Senator Bond is concerned about regulation changes proposed by the Environmental Protection Agency.

Bond says under the changes, the EPA would classify wood byproduct as a solid waste, putting it in the same class as hazardous chemicals when it comes to the rules about how it is disposed of.

Sawmills and timber operations across the state send their scrap wood and sawdust to places that incinerate them to generate steam or electricity. Bond says through “clumsy” action by the EPA, this would be subject to an emission cut.

“Many of the foresters I know use biomass in their production and one forester said that he spends $200,000 a year on biomass to fuel his operation. If he had to get alternative fuels, his cost would be $2 million and his operation would no longer be profitable,” Bond said.

Bond believes the policy change will cost Missourians jobs.

“Not only a lot of jobs lost but a tremendous amount of jobs that are going to be missed. I worked with universities, and we have the potential to bring much greater employment and economic activity to the forested areas, particularly in Southern Missouri,” Bond said.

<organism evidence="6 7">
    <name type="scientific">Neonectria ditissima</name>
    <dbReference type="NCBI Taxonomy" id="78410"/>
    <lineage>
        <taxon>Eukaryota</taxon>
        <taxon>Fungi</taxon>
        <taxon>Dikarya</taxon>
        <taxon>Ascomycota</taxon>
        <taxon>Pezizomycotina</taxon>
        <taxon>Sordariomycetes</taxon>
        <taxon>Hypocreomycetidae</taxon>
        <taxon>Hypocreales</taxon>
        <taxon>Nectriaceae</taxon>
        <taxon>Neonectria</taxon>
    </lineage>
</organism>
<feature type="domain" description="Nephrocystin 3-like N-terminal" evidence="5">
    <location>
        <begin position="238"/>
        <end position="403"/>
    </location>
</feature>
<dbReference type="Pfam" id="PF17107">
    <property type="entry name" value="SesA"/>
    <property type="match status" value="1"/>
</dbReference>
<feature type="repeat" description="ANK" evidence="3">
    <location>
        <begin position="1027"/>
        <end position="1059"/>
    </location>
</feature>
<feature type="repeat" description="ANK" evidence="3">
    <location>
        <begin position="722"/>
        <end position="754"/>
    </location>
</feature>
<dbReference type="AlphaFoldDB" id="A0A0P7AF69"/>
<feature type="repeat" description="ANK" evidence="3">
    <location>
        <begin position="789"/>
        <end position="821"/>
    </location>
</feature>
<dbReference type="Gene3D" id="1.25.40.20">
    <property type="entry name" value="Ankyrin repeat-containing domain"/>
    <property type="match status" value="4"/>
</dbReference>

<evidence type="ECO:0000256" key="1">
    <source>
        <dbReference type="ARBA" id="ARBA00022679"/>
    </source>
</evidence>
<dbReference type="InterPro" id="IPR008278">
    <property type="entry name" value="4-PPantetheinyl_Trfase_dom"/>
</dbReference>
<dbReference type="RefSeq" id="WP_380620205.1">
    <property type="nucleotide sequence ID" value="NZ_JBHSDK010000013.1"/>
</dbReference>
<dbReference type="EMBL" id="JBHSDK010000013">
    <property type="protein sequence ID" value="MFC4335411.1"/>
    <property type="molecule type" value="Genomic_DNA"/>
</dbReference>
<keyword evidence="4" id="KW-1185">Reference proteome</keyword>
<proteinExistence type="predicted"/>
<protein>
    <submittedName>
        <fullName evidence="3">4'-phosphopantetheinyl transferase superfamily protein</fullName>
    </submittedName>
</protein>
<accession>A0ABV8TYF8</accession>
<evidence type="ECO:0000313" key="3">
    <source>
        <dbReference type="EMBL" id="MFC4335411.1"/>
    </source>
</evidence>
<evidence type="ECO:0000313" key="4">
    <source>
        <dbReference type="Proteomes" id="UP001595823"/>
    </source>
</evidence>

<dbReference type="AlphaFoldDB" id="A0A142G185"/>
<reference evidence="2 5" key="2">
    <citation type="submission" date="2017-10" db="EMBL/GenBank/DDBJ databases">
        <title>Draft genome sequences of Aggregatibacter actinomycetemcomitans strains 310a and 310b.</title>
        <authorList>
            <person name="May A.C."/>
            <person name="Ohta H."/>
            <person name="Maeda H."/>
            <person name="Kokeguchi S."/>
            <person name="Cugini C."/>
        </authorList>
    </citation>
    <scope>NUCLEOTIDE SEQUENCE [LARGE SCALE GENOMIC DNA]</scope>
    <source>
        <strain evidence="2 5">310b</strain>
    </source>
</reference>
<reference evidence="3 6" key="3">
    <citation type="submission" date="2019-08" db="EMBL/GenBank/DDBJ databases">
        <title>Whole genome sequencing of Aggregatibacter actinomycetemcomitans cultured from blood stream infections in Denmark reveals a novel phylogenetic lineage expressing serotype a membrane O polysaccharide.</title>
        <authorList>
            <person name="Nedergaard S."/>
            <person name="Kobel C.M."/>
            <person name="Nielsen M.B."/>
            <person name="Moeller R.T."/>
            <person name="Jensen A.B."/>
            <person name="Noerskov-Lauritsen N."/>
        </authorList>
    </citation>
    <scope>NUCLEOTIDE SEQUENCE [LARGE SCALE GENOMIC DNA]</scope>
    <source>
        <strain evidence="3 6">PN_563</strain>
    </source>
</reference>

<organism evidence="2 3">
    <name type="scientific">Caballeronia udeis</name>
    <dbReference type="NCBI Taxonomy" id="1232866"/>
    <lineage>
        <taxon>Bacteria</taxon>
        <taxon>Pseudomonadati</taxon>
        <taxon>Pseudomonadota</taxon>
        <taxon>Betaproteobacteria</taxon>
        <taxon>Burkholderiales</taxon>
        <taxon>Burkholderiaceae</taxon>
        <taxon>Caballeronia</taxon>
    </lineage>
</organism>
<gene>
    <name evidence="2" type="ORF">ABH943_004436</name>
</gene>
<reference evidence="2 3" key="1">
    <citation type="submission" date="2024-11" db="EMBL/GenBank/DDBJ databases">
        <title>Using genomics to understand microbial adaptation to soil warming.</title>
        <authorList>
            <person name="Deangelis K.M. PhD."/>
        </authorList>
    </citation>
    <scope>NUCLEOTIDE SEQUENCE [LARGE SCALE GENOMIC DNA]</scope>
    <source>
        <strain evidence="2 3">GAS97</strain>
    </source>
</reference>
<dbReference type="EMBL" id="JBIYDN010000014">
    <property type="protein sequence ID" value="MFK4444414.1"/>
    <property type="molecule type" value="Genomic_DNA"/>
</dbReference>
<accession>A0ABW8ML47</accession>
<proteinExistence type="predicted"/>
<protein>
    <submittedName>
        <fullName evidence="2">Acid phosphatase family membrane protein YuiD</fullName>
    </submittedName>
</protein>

Bond hopes to put pressure on the EPA to get this changed, and the comment period on these changes has been extended to August 23rd.

“We’re gonna be joining with our forest friends in Missouri to send a very strong letter in support of their position. I’m not always sure that these people listen, but we certainly need to talk to them about it,” Bond said.

He says this isn’t just an issue in Missouri.

“Every place that has potential for biomass, every place that is burning biomass now, could be put out of the game if these rules and regulations go forward. So I hope a lot of other areas will be weighing in along with Missouri,” Bond said.

A group of 63 members of the House of Representatives sent a letter to the EPA in June addressing similar concerns.

AUDIO: Ryan Famuliner reports [1 min MP3]